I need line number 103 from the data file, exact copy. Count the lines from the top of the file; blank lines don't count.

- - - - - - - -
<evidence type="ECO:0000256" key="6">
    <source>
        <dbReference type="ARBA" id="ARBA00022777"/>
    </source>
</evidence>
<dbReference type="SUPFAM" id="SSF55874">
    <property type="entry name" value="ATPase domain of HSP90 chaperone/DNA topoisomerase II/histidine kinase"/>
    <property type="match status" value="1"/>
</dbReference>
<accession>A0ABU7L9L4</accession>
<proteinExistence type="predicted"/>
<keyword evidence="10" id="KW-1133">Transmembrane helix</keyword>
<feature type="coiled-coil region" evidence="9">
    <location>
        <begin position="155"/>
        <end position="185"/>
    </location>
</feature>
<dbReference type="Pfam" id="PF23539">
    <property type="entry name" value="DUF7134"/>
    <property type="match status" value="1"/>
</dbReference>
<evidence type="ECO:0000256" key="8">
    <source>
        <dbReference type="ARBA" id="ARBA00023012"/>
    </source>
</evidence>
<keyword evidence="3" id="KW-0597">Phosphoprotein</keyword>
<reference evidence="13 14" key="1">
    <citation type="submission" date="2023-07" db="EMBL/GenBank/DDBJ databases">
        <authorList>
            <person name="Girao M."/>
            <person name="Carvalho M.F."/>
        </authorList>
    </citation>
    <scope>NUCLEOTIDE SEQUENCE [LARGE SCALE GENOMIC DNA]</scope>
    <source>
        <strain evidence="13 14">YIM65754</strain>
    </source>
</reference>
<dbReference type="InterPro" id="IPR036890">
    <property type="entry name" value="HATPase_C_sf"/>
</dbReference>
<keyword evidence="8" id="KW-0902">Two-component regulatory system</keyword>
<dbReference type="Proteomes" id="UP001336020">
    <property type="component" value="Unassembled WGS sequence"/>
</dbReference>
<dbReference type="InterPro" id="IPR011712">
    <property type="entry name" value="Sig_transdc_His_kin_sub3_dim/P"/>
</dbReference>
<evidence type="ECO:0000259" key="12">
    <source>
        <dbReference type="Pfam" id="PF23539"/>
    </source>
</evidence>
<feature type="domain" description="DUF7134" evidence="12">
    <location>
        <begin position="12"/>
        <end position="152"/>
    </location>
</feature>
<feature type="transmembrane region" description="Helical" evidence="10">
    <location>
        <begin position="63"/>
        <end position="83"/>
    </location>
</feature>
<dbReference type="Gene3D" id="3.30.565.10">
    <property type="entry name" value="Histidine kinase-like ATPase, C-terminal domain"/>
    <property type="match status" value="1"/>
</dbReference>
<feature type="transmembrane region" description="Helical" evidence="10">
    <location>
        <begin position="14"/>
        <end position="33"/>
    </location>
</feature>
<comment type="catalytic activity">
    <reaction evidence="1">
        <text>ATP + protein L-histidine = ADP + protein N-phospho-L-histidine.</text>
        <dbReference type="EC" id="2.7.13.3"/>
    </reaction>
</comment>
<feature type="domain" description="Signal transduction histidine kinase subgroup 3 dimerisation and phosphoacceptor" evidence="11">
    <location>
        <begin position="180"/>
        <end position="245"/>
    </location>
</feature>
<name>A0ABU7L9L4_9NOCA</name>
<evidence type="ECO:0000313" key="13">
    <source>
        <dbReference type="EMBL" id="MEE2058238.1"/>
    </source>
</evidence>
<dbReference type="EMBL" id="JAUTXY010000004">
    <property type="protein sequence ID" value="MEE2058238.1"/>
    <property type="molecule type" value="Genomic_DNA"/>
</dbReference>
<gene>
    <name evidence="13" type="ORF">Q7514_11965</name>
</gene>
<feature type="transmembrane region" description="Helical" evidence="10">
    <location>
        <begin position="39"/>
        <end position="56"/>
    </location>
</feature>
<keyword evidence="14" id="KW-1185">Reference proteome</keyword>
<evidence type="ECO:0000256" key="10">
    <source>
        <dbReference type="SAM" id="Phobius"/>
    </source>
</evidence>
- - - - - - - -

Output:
<feature type="transmembrane region" description="Helical" evidence="10">